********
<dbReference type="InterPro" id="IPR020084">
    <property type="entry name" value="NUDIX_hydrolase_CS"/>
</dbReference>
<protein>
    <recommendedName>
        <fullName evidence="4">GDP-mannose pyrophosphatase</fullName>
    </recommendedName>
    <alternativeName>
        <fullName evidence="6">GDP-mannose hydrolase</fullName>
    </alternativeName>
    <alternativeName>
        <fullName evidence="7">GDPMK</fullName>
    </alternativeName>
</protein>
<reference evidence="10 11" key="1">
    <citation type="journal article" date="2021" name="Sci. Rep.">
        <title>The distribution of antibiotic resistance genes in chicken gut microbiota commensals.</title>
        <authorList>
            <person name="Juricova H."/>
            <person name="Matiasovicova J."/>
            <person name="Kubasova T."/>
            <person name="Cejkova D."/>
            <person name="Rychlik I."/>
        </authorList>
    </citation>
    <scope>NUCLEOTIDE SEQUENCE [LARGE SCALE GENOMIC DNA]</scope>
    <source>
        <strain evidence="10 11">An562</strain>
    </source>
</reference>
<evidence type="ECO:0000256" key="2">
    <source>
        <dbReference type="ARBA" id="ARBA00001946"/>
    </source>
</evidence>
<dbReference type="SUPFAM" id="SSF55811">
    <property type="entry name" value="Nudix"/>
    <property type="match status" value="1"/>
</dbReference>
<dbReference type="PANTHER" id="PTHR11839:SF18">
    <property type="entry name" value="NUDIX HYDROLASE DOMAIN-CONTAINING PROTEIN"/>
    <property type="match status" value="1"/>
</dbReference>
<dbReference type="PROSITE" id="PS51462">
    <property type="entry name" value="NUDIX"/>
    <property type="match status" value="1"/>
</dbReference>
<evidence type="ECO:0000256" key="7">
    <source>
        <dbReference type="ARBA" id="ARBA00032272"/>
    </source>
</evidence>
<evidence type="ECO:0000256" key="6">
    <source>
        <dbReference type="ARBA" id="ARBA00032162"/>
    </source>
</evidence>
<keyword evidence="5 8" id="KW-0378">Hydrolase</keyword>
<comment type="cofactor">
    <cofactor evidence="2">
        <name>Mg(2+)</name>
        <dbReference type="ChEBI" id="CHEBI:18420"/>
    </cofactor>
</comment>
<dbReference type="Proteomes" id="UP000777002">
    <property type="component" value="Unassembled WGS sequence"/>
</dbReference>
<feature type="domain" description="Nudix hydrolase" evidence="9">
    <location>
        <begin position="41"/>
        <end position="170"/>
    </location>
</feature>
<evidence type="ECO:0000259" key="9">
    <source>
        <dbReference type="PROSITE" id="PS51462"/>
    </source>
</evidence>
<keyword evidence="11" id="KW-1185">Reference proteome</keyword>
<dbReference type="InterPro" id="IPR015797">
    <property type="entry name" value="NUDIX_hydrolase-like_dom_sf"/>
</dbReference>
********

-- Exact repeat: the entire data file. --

<dbReference type="InterPro" id="IPR020084">
    <property type="entry name" value="NUDIX_hydrolase_CS"/>
</dbReference>
<protein>
    <recommendedName>
        <fullName evidence="4">GDP-mannose pyrophosphatase</fullName>
    </recommendedName>
    <alternativeName>
        <fullName evidence="6">GDP-mannose hydrolase</fullName>
    </alternativeName>
    <alternativeName>
        <fullName evidence="7">GDPMK</fullName>
    </alternativeName>
</protein>
<reference evidence="10 11" key="1">
    <citation type="journal article" date="2021" name="Sci. Rep.">
        <title>The distribution of antibiotic resistance genes in chicken gut microbiota commensals.</title>
        <authorList>
            <person name="Juricova H."/>
            <person name="Matiasovicova J."/>
            <person name="Kubasova T."/>
            <person name="Cejkova D."/>
            <person name="Rychlik I."/>
        </authorList>
    </citation>
    <scope>NUCLEOTIDE SEQUENCE [LARGE SCALE GENOMIC DNA]</scope>
    <source>
        <strain evidence="10 11">An562</strain>
    </source>
</reference>
<evidence type="ECO:0000256" key="2">
    <source>
        <dbReference type="ARBA" id="ARBA00001946"/>
    </source>
</evidence>
<dbReference type="SUPFAM" id="SSF55811">
    <property type="entry name" value="Nudix"/>
    <property type="match status" value="1"/>
</dbReference>
<dbReference type="PANTHER" id="PTHR11839:SF18">
    <property type="entry name" value="NUDIX HYDROLASE DOMAIN-CONTAINING PROTEIN"/>
    <property type="match status" value="1"/>
</dbReference>
<dbReference type="PROSITE" id="PS51462">
    <property type="entry name" value="NUDIX"/>
    <property type="match status" value="1"/>
</dbReference>
<evidence type="ECO:0000256" key="7">
    <source>
        <dbReference type="ARBA" id="ARBA00032272"/>
    </source>
</evidence>
<evidence type="ECO:0000256" key="6">
    <source>
        <dbReference type="ARBA" id="ARBA00032162"/>
    </source>
</evidence>
<keyword evidence="5 8" id="KW-0378">Hydrolase</keyword>
<comment type="cofactor">
    <cofactor evidence="2">
        <name>Mg(2+)</name>
        <dbReference type="ChEBI" id="CHEBI:18420"/>
    </cofactor>
</comment>
<dbReference type="Proteomes" id="UP000777002">
    <property type="component" value="Unassembled WGS sequence"/>
</dbReference>
<feature type="domain" description="Nudix hydrolase" evidence="9">
    <location>
        <begin position="41"/>
        <end position="170"/>
    </location>
</feature>
<evidence type="ECO:0000259" key="9">
    <source>
        <dbReference type="PROSITE" id="PS51462"/>
    </source>
</evidence>
<keyword evidence="11" id="KW-1185">Reference proteome</keyword>
<dbReference type="InterPro" id="IPR015797">
    <property type="entry name" value="NUDIX_hydrolase-like_dom_sf"/>
</dbReference>